James & Jamesy In The Dark

By Aaron Malkin and Alastair Knowles; Directed by David MacMurray Smith

Off Broadway, Physical Comedy
Runs through 10.14.18
Soho Playhouse, 15 Vandam Street


by Ran Xia on 9.24.18


TemplateAaron Malkin and Alastair Knowles in James & Jamesy In The Dark. Photo courtesy of James & Jamesy.


BOTTOM LINE: James & Jamesy answer some profound existential questions in the silliest, most delightful way possible—in the dark, waiting for "it" to arrive. 

Imagine Waiting for Godot: the two clownish characters linger expectantly, waiting for something, anything...
Now imagine Pixar: the delightful animated lamp before the film, enthusiastically hopping on and turning its “face” towards the audience, as though something is about to happen.

Blend the two concepts, and you’ll have James & Jamesy In the Dark. Within the first seconds you understand why “Pixar meets Godot” summarizes the piece perfectly: the two clownish characters (each with a lampshade on their head) enter with a simple chair, put them down, and call out to an unknowable somebody: ready!

They are waiting for “it” to come. But what is “it” exactly? What are they expecting will happen, exactly? You spend the 75-minute show figuring it out, as the two characters figure out their own philosophies, and most importantly, play with imagination.

Aaron Malkin and Alastair Knowles’ James & Jamesy is the sort of theatre that offers its audience a transformative experience in the simplest yet the most effective ways. The pair of seasoned physical comedians creates a wildly imaginative world out of nothing—well, when I say nothing, there are the chairs, and their custom-made, illuminating costumes that are the sole light sources. The lampshades blossom forward, so when the two lower their heads, they look exactly like a pair of Pixar lamps in humanoid form. However, this absolutely delightful silliness also carries the weight of some cerebral profundity, upon close examination.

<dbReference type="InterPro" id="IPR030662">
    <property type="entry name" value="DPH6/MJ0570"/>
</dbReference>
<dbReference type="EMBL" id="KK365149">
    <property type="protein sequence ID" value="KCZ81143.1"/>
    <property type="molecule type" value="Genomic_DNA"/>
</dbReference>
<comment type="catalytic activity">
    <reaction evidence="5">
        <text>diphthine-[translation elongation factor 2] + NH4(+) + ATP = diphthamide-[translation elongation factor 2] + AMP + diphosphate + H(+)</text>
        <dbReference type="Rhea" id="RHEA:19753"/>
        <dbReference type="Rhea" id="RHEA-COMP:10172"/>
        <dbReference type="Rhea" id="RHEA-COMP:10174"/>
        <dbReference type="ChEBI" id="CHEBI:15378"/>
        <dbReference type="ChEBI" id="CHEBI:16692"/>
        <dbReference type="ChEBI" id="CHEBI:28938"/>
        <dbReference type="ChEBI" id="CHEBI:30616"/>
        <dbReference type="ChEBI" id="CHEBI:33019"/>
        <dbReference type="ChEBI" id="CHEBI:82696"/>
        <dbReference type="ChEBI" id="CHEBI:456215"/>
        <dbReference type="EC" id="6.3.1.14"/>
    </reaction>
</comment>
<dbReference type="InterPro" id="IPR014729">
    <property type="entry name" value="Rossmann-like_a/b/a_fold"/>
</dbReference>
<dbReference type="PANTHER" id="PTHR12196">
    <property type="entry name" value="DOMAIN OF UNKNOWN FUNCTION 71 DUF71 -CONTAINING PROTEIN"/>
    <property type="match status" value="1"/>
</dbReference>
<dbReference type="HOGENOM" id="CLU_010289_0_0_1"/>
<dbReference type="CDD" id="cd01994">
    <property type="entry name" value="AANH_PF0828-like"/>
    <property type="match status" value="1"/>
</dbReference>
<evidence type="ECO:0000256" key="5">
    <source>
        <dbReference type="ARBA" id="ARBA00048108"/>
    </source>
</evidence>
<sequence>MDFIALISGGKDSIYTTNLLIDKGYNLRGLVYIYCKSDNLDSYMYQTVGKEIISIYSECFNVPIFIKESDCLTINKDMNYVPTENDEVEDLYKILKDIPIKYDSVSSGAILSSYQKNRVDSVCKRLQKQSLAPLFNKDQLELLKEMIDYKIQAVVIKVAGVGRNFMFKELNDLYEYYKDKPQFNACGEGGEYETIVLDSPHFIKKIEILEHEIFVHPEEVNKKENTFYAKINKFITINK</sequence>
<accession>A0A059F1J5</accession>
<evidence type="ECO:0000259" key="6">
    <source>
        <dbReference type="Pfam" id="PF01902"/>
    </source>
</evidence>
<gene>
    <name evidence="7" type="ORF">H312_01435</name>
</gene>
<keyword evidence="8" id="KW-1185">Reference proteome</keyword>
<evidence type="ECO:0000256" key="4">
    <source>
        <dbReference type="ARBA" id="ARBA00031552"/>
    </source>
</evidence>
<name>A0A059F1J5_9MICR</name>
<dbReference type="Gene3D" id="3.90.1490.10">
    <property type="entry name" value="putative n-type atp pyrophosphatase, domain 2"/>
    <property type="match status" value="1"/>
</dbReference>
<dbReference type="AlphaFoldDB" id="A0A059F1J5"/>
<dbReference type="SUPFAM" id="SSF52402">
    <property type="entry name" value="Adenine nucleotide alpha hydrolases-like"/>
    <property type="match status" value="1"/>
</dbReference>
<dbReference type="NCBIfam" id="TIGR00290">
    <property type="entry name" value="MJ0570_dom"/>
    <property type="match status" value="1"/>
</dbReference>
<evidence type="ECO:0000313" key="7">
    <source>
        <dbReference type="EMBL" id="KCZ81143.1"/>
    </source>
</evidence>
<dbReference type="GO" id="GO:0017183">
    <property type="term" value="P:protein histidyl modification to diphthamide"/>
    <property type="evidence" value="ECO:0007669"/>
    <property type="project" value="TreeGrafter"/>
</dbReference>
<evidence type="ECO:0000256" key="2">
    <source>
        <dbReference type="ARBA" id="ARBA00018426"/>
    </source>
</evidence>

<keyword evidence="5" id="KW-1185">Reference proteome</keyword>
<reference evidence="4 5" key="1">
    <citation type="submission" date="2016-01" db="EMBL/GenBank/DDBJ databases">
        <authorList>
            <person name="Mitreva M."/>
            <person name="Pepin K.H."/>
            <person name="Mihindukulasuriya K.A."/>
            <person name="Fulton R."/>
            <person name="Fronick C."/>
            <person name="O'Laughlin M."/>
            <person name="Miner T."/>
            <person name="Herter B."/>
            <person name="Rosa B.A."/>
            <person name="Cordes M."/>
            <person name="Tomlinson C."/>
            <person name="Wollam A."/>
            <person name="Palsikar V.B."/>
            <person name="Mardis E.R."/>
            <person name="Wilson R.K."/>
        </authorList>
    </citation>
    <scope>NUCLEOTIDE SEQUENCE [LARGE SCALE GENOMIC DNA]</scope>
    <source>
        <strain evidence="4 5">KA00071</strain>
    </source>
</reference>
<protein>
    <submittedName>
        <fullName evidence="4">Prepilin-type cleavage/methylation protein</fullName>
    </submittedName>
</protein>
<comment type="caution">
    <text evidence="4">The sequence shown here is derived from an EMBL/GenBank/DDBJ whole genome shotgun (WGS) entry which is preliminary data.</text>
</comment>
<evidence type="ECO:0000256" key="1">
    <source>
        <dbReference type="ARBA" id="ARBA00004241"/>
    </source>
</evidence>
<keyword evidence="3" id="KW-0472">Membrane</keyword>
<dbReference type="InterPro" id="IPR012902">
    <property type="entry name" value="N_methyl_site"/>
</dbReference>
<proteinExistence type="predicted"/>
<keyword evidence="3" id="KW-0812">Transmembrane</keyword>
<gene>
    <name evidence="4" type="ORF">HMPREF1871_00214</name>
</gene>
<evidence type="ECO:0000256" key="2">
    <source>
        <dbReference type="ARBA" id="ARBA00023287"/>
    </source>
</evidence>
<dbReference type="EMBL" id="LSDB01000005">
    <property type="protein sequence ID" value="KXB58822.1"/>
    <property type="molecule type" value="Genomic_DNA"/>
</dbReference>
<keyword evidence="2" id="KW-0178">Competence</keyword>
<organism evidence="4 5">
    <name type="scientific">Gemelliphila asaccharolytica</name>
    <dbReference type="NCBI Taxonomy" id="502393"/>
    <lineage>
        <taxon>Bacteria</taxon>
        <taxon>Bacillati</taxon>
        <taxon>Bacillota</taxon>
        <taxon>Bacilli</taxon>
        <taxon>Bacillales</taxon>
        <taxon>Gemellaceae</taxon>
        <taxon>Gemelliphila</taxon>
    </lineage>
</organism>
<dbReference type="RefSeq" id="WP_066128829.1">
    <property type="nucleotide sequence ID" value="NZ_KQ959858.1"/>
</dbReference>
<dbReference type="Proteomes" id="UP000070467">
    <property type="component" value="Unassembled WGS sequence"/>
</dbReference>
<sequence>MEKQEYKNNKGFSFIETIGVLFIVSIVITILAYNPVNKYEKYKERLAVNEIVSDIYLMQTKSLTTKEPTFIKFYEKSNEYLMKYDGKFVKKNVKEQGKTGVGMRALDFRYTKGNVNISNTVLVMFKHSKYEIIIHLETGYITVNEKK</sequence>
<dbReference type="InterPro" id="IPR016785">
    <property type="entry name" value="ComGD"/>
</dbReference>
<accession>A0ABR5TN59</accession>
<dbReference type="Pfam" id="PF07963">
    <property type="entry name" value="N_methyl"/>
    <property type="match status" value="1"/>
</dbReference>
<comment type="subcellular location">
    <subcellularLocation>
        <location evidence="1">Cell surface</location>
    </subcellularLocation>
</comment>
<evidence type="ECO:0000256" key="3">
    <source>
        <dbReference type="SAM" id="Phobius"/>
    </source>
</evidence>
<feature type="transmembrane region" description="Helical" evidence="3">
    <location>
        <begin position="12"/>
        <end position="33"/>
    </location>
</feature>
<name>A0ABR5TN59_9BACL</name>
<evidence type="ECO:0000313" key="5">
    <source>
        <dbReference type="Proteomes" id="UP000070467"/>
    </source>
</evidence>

The show is, in a way, a process of creation via discovery. When the two first collide—or, when they find each other with their own lights—the loneliness that defines one disappears as he illuminates another. “Are you still here?” asks one. “As far as I can see,” answers the other. A simple, almost childish correspondence is suddenly an existential debate: do we only exist when visible to someone else? Later, the two discover, beyond their wildest dreams, something magical: their own backside. “There is a part of me I cannot see” aays one. “You see more of me than I do,” concurs the other.

The pair gradually discover the tragic truth—they are doomed to stay on this constant quest of creating “the next stage” (the “it” they’ve been waiting for) without ever being able to get there. Whatever is “next” will be perpetually just beyond reach, for it is always right now, until it’s the past, and we’re still soldiering on for what’s yet to come.

Ultimately, In The Dark is a discovery of how the “now” creates a “we,” as James and Jamesy expand their stage to include the audience into their story. “Now brings us together!” they exclaim in ecstasy. It’s a simple truth that we sometimes forget, or perhaps ignore, but in their innocent, hilarious ways, James and Jamesy illuminate far more than what’s physically possible.

(James & Jamesy In The Dark plays at Soho Playhouse, 15 Vandam Street, through October 14, 2018. The running time is 75 minutes with no intermission. Performances are Wednesdays through Fridays at 7; Saturdays and Sundays at 3 and 7. Tickets are $39 and are available at or by calling 212-691-1555. For more information visit


James & Jamesy In The Dark is written and performed by Aaron Malkin and Alastair Knowles. Directed by David MacMurray Smith. Costume Design by Alastair Knowles and Keith Arbuthnot. Sound Design by Aaron Malkin.